Cancel Preloader

Graphics: Fall leaves may be less vibrant in 2023 as foliage suffers under excessive heat

Can you feel it? That fall feeling has begun.

The autumnal equinox, which marks the beginning of astronomical fall in the Northern Hemisphere, signals the beginning of a shift in the landscape to brilliant hues of red, yellow and orange. Days will shrink as the sun rises later and nightfall arrives earlier, until the winter solstice.

Trees across the country usually transition slowly to more vibrant colors. But scorching heat and humidity that hung over most the Great Plains, Midwest and South this summer probably will affect how colorful our fall foliage will be.

Summer’s record-setting heat dome hit central US

In August, several regions in the middle of the country sweltered in heat that was either record-breaking or very close to it.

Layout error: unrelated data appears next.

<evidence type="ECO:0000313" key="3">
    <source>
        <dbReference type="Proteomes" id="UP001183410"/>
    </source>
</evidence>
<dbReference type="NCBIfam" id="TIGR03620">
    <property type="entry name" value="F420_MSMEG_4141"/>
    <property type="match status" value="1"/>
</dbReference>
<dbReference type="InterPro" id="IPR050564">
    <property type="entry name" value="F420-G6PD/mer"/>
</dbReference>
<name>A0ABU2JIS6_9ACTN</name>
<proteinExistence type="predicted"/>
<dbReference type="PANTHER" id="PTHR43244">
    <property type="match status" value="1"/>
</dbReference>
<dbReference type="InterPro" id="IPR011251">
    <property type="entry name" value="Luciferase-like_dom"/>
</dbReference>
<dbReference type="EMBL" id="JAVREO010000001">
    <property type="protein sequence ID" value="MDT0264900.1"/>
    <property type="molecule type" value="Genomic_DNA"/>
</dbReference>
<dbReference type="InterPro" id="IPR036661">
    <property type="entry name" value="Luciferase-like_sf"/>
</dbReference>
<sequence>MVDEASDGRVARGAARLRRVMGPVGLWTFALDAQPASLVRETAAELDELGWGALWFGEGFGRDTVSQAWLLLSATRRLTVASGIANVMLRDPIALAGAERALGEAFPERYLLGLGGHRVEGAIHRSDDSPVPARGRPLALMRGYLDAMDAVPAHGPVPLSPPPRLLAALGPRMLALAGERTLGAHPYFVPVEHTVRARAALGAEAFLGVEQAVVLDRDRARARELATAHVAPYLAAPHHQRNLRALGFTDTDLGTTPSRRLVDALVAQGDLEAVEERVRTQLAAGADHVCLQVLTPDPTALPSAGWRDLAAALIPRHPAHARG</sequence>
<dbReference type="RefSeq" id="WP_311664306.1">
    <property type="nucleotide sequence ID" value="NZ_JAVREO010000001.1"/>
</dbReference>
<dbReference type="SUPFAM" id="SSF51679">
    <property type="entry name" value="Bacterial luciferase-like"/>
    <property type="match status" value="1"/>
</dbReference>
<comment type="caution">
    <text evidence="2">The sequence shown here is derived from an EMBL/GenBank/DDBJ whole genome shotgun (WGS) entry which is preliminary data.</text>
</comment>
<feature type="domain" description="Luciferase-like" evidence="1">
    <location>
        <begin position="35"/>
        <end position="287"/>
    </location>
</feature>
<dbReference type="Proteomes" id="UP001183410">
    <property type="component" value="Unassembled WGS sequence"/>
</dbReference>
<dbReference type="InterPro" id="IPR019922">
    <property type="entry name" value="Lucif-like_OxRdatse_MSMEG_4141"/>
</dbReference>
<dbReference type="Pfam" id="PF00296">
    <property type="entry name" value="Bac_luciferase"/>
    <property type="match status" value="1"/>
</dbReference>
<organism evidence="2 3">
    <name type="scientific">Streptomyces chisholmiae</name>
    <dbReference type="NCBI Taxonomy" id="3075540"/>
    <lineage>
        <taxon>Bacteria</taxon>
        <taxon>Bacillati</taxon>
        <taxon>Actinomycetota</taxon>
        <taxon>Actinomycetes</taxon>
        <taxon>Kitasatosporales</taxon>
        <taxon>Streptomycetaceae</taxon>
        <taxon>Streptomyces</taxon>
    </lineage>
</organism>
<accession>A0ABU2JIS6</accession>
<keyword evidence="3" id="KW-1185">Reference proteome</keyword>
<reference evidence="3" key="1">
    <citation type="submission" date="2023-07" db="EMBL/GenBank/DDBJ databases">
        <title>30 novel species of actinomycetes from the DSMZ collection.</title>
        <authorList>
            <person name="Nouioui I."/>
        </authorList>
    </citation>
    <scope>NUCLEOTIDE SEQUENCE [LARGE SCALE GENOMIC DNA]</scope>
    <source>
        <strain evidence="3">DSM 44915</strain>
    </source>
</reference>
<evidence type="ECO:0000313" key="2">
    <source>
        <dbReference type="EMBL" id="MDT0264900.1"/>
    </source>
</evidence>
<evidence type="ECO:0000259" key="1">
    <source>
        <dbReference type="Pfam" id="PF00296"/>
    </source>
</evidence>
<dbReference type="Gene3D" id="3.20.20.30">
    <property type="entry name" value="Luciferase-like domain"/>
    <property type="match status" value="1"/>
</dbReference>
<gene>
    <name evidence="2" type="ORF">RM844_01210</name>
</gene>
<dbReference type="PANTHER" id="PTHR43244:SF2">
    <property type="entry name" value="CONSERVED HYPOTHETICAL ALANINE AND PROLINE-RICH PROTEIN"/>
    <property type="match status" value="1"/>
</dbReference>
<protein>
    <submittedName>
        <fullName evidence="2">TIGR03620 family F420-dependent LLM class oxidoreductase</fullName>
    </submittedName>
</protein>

Can’t see our graphics? Click here to reload.

According the U.S. Drought Monitor, the number of lower 48 states that experienced drought increased for the eighth week in a row as of Sept. 5.

Dull colors can result from drought and extreme, persistent heat because they put trees under more stress. Any spring or summer drought can stall the beginning of color. A drought or extensive heat at the end of the summer, which is the case this year, may result in trees going dormant early for the winter and losing their leaves.


Related post